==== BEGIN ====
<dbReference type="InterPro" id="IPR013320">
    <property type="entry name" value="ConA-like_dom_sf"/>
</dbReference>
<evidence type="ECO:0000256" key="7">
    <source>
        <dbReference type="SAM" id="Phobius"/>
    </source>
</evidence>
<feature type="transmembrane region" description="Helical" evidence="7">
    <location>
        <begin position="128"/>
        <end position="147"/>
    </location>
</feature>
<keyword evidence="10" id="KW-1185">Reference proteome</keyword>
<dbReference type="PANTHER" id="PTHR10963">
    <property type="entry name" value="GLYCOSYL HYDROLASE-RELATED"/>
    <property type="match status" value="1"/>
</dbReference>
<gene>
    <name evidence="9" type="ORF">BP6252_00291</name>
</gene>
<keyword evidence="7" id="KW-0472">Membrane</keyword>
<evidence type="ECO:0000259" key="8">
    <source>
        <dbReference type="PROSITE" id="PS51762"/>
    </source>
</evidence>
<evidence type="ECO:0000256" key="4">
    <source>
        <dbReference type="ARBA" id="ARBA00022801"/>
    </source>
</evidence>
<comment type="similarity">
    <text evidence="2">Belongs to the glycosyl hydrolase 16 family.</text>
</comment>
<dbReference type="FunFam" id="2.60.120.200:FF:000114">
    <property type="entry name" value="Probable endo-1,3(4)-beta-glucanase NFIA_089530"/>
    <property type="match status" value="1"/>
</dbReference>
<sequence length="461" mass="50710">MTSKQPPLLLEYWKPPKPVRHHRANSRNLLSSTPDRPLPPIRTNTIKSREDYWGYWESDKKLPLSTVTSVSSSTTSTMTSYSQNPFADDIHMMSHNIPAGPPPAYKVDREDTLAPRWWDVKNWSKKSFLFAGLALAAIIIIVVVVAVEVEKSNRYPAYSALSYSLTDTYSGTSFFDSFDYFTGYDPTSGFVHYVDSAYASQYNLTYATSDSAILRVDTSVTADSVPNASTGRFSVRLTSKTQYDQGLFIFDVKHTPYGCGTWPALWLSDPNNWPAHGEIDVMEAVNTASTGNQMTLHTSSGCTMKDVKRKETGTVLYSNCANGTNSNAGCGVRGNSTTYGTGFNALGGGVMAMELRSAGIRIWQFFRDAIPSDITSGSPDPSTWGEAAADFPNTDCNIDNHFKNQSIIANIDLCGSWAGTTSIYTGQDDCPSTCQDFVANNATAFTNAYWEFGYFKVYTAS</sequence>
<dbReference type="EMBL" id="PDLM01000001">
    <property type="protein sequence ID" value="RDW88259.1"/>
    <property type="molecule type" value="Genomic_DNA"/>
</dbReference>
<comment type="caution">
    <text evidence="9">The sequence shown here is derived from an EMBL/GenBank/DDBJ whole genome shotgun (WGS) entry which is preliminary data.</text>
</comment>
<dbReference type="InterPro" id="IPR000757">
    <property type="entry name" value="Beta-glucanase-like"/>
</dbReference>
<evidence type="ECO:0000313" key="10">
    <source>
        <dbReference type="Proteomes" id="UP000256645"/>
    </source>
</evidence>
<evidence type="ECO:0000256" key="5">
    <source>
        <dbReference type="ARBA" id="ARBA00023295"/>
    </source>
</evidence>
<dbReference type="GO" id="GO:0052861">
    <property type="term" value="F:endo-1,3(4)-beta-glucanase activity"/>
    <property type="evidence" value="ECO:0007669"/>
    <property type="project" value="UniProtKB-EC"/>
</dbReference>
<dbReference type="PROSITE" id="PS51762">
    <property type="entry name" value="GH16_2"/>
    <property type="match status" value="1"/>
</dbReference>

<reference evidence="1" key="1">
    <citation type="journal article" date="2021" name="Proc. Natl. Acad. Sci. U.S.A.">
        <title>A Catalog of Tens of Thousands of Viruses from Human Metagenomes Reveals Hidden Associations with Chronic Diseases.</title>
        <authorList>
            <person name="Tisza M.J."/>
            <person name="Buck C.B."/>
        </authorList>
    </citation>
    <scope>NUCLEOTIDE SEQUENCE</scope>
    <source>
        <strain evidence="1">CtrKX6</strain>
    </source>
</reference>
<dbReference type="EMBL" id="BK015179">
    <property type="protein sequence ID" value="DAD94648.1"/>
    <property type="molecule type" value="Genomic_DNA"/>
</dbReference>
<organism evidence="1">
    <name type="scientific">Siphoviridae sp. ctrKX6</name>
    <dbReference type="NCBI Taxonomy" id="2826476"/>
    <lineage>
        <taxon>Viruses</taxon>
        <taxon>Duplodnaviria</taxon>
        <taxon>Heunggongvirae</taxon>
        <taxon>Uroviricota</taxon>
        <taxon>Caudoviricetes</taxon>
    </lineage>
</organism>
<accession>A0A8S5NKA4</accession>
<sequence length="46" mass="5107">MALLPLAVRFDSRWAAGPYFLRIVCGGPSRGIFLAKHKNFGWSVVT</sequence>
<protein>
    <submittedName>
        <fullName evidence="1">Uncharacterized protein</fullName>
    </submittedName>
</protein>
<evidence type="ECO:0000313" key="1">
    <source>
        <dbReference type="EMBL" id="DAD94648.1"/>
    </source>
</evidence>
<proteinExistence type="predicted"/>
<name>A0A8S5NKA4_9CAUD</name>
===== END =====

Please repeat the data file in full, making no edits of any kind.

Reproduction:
<dbReference type="InterPro" id="IPR013320">
    <property type="entry name" value="ConA-like_dom_sf"/>
</dbReference>
<evidence type="ECO:0000256" key="7">
    <source>
        <dbReference type="SAM" id="Phobius"/>
    </source>
</evidence>
<feature type="transmembrane region" description="Helical" evidence="7">
    <location>
        <begin position="128"/>
        <end position="147"/>
    </location>
</feature>
<keyword evidence="10" id="KW-1185">Reference proteome</keyword>
<dbReference type="PANTHER" id="PTHR10963">
    <property type="entry name" value="GLYCOSYL HYDROLASE-RELATED"/>
    <property type="match status" value="1"/>
</dbReference>
<gene>
    <name evidence="9" type="ORF">BP6252_00291</name>
</gene>
<keyword evidence="7" id="KW-0472">Membrane</keyword>
<evidence type="ECO:0000259" key="8">
    <source>
        <dbReference type="PROSITE" id="PS51762"/>
    </source>
</evidence>
<evidence type="ECO:0000256" key="4">
    <source>
        <dbReference type="ARBA" id="ARBA00022801"/>
    </source>
</evidence>
<comment type="similarity">
    <text evidence="2">Belongs to the glycosyl hydrolase 16 family.</text>
</comment>
<dbReference type="FunFam" id="2.60.120.200:FF:000114">
    <property type="entry name" value="Probable endo-1,3(4)-beta-glucanase NFIA_089530"/>
    <property type="match status" value="1"/>
</dbReference>
<sequence length="461" mass="50710">MTSKQPPLLLEYWKPPKPVRHHRANSRNLLSSTPDRPLPPIRTNTIKSREDYWGYWESDKKLPLSTVTSVSSSTTSTMTSYSQNPFADDIHMMSHNIPAGPPPAYKVDREDTLAPRWWDVKNWSKKSFLFAGLALAAIIIIVVVVAVEVEKSNRYPAYSALSYSLTDTYSGTSFFDSFDYFTGYDPTSGFVHYVDSAYASQYNLTYATSDSAILRVDTSVTADSVPNASTGRFSVRLTSKTQYDQGLFIFDVKHTPYGCGTWPALWLSDPNNWPAHGEIDVMEAVNTASTGNQMTLHTSSGCTMKDVKRKETGTVLYSNCANGTNSNAGCGVRGNSTTYGTGFNALGGGVMAMELRSAGIRIWQFFRDAIPSDITSGSPDPSTWGEAAADFPNTDCNIDNHFKNQSIIANIDLCGSWAGTTSIYTGQDDCPSTCQDFVANNATAFTNAYWEFGYFKVYTAS</sequence>
<dbReference type="EMBL" id="PDLM01000001">
    <property type="protein sequence ID" value="RDW88259.1"/>
    <property type="molecule type" value="Genomic_DNA"/>
</dbReference>
<comment type="caution">
    <text evidence="9">The sequence shown here is derived from an EMBL/GenBank/DDBJ whole genome shotgun (WGS) entry which is preliminary data.</text>
</comment>
<dbReference type="InterPro" id="IPR000757">
    <property type="entry name" value="Beta-glucanase-like"/>
</dbReference>
<evidence type="ECO:0000313" key="10">
    <source>
        <dbReference type="Proteomes" id="UP000256645"/>
    </source>
</evidence>
<evidence type="ECO:0000256" key="5">
    <source>
        <dbReference type="ARBA" id="ARBA00023295"/>
    </source>
</evidence>
<dbReference type="GO" id="GO:0052861">
    <property type="term" value="F:endo-1,3(4)-beta-glucanase activity"/>
    <property type="evidence" value="ECO:0007669"/>
    <property type="project" value="UniProtKB-EC"/>
</dbReference>
<dbReference type="PROSITE" id="PS51762">
    <property type="entry name" value="GH16_2"/>
    <property type="match status" value="1"/>
</dbReference>

<reference evidence="1" key="1">
    <citation type="journal article" date="2021" name="Proc. Natl. Acad. Sci. U.S.A.">
        <title>A Catalog of Tens of Thousands of Viruses from Human Metagenomes Reveals Hidden Associations with Chronic Diseases.</title>
        <authorList>
            <person name="Tisza M.J."/>
            <person name="Buck C.B."/>
        </authorList>
    </citation>
    <scope>NUCLEOTIDE SEQUENCE</scope>
    <source>
        <strain evidence="1">CtrKX6</strain>
    </source>
</reference>
<dbReference type="EMBL" id="BK015179">
    <property type="protein sequence ID" value="DAD94648.1"/>
    <property type="molecule type" value="Genomic_DNA"/>
</dbReference>
<organism evidence="1">
    <name type="scientific">Siphoviridae sp. ctrKX6</name>
    <dbReference type="NCBI Taxonomy" id="2826476"/>
    <lineage>
        <taxon>Viruses</taxon>
        <taxon>Duplodnaviria</taxon>
        <taxon>Heunggongvirae</taxon>
        <taxon>Uroviricota</taxon>
        <taxon>Caudoviricetes</taxon>
    </lineage>
</organism>
<accession>A0A8S5NKA4</accession>
<sequence length="46" mass="5107">MALLPLAVRFDSRWAAGPYFLRIVCGGPSRGIFLAKHKNFGWSVVT</sequence>
<protein>
    <submittedName>
        <fullName evidence="1">Uncharacterized protein</fullName>
    </submittedName>
</protein>
<evidence type="ECO:0000313" key="1">
    <source>
        <dbReference type="EMBL" id="DAD94648.1"/>
    </source>
</evidence>
<proteinExistence type="predicted"/>
<name>A0A8S5NKA4_9CAUD</name>